There is no “typical” presentation for foot hyperpronation, but the condition should be considered in any patient with lower chain symptomatology, particularly those with plantar fasciitis, Achilles tendinopathy, metatarsalgia, medial tibial stress syndrome (shin splints), patellofemoral pain syndrome, greater trochanteric pain syndrome, and low back pain. Longstanding hyperpronation may lead to ligamentous laxity and degeneration of affected joints. (19-23,39,40)

Clinical evaluation for foot hyperpronation begins with visual inspection of a barefoot patient. (41) Ideally, a sagittal plane projecting forward from the axis of the tibia should also pass through the second ray of the foot. Patients with hyperpronation commonly demonstrate excessive forefoot abduction. This may be assessed by observing the degree of foot abduction from behind- aka “too many toes sign.” Visual inspection of the posterior ankle will often demonstrate calcaneal eversion, as evidenced by inward “bowing” of the Achilles tendon. Sliding a finger beneath a standing patient’s medial longitudinal arch may provide a simple assessment of static arch height.

As noted earlier, hyperpronation is a functional problem (not simply “flat feet”), so it must be assessed functionally. The navicular drop test is a useful functional measurement. The test begins with marking the position of the seated patient’s navicular by placing a dot over their navicular tuberosity, while their foot is in a non-weight bearing and neutral position. The clinician then places an index card on the floor next to the patient’s foot and marks the index card at the position of the dot. The patient then stands (on both feet), and the clinician marks the new position on the card. If the navicular drops more than 10 mm, the test is positive for hyperpronation. (42,43) Normal navicular drop is 6 to 8 mm. (42)

Posterior tibialis weakness is another possible contributor to foot hyperpronation. Weakness of this muscle is suggested by excessive calcaneal eversion when performing a heel raise. Muscular assessment should include evaluation of hip abductor strength via the Trendelenberg sign or knee valgosity on single leg squat or single leg step up. Since the Achilles tendon inserts slightly lateral to midline, a hypertonic gastroc/soleus will result in some degree of calcaneal eversion and increased pronation. Clinicians should assess flexibility of the gastroc and soleus in passive ankle dorsiflexion.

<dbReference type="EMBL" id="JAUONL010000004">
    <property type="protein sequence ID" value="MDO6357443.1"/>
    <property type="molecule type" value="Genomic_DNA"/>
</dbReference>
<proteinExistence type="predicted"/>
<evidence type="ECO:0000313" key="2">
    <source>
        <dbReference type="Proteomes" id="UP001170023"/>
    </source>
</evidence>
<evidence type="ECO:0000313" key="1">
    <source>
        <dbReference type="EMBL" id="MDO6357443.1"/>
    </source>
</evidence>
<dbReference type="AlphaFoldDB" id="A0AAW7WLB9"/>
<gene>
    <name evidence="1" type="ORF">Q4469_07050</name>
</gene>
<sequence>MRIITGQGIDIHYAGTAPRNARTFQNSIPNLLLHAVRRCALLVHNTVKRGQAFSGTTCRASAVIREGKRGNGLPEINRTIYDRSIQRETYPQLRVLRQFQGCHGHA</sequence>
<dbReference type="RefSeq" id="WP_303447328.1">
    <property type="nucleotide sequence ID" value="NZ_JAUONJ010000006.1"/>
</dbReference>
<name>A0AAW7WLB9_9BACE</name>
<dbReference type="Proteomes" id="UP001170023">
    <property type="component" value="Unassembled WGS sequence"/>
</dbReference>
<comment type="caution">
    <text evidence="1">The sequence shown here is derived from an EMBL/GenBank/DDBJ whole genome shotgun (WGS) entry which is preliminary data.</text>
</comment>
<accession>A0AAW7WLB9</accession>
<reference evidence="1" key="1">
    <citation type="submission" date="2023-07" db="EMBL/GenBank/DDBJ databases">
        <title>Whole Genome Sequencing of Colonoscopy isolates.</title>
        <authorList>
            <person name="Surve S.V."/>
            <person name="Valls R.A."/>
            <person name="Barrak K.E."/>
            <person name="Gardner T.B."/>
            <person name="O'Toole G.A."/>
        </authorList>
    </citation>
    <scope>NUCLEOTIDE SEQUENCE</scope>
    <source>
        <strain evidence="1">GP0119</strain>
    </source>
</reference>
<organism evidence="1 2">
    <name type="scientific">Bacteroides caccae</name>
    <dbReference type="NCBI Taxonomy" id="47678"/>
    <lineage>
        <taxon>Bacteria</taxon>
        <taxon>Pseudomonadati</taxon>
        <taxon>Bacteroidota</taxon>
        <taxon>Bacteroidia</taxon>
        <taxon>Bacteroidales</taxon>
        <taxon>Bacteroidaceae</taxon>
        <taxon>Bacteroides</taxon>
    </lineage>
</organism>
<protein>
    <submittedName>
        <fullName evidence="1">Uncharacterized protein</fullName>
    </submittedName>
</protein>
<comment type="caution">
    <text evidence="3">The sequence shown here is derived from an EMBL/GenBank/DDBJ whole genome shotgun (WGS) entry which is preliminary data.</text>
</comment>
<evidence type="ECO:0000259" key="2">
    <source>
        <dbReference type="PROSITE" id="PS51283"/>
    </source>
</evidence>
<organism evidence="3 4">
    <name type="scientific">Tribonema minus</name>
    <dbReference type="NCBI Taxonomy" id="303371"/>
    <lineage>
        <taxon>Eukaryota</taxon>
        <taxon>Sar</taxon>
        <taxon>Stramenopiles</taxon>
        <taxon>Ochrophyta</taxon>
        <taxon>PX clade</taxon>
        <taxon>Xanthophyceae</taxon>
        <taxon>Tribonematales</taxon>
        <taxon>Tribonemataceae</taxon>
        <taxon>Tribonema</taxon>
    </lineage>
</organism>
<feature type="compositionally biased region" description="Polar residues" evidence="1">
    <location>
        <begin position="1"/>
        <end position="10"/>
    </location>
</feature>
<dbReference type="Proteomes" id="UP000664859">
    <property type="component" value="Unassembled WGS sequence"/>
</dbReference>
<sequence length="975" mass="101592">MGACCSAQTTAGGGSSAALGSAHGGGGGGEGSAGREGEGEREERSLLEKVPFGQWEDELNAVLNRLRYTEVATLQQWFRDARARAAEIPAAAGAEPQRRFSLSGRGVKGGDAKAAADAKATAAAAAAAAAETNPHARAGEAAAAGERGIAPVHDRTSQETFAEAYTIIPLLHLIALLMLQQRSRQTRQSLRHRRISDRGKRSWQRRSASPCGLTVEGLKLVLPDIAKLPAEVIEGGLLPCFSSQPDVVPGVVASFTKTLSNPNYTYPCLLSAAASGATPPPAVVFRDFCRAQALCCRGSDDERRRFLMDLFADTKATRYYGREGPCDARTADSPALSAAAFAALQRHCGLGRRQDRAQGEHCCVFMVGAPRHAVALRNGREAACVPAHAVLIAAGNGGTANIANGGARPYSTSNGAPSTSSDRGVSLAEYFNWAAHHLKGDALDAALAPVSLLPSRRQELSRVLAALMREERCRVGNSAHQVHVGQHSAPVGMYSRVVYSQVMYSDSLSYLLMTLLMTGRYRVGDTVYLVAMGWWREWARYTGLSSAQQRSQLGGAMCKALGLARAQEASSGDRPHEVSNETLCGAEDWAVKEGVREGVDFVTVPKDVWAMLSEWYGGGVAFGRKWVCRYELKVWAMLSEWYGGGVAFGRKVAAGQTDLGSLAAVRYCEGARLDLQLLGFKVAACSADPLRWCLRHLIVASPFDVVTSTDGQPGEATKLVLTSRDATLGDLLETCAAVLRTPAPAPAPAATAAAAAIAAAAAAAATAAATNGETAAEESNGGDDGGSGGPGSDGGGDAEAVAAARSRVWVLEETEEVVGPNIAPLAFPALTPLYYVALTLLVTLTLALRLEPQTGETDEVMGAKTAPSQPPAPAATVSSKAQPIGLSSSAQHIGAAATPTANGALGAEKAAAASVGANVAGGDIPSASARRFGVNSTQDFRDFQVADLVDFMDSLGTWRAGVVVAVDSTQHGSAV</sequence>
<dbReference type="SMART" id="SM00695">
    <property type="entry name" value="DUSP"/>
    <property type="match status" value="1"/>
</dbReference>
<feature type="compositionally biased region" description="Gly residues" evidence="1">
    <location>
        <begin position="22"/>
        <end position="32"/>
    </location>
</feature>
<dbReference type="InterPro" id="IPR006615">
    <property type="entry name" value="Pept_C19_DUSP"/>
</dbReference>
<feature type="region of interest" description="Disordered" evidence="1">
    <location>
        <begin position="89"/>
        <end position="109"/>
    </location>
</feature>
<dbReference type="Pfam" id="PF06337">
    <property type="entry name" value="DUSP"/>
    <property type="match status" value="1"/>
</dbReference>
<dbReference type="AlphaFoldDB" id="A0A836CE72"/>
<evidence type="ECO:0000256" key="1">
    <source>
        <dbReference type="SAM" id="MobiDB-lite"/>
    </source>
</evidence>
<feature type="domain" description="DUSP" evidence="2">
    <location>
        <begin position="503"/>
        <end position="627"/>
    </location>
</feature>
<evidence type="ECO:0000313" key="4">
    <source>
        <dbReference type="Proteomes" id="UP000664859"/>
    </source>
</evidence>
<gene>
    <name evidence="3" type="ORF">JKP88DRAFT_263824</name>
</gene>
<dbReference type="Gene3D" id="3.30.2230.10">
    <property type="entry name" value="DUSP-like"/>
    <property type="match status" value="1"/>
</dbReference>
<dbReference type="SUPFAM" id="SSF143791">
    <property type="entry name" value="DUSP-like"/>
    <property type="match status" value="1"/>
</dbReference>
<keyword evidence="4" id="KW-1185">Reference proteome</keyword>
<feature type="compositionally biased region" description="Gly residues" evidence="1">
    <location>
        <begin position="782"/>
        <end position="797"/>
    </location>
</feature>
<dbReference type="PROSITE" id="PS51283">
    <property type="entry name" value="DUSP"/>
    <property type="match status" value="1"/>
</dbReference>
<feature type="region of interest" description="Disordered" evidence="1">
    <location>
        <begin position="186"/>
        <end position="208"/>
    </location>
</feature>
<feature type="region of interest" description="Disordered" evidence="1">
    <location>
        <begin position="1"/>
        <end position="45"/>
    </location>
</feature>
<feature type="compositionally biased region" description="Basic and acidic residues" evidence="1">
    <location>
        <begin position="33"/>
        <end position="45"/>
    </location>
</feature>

The management of foot hyperpronation includes prescribing arch supports as well as exercises to control motion at the hip and ankle. (35) Factors, including the degree of hyperpronation and the functional demands of the patient, will dictate whether custom or prefabricated orthotics are most appropriate. Clinicians should be cautious to avoid excessive arch buttressing, as this could produce a paradoxical result. (47) Likewise, bulky orthotics or shoes with excessive cushioning may have an adverse effect on proprioception and balance. (47)

Inadequate ankle dorsiflexion may force excessive pronation through the mid foot. Stretching exercises and myofascial release may be appropriate for restrictions in the gastroc and soleus muscles.

Strengthening exercises should be directed at the foot and hip, specifically the posterior tibialis and hip abductor muscles. Traditional strength training does not necessarily change faulty movement patterns. (54) Exercise programs should incorporate proprioception, beginning with simple balance training like a single leg stance or Vele’s, then progressing to lunges on an unstable surface, like a Bosu or Dynadisc. (55-57) Strengthening exercises for the hip abductors could include a posterior lunge, clam with band, or sidebridge.

Obesity exacerbates hyperpronation; therefore, diet and exercise recommendations may be appropriate for overweight patients. (64,65) Hyperpronators should avoid shoes with narrow toe boxes or high heels. (11) Of note- hyperpronation is common in children, as the development of the longitudinal arch is usually not complete until the age of 8. (41) Some studies suggest that shoe wear in children is detrimental to the development of a healthy longitudinal arch. (62,63)


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About Author

Tim Bertelsman, DC, DACO

Dr. Bertelsman graduated from Logan College of Chiropractic with honors in 1991 and has been running a large successful multi disciplinary practice in Belleville, IL for over 20 years. He is an expert on establishing relationships within the medical community.He has lectured nationally for many years on clinical and business topics and has been published extensively. He has served in various leadership positions within the Illinois Chiropractic Society and currently serves as President of the executive board. Dr. Bertelsman is a Co-founder of ChiroUp.


About Author

Brandon Steele, DC, DACO

Dr. Steele is in private practice at Premier Rehab in the greater St. Louis area. He currently lectures for the Illinois Chiropractic Society on clinical excellence and evidence based treatment of musculoskeletal disorders. He also serves on the executive board of the ICS as the southern district president. He has been certified in Motion Palpation, Dynamic Neuromuscular Stabilization, Active Release Technique, and McKenzie Directional Therapy. Dr Steele is a co-founder of ChiroUp.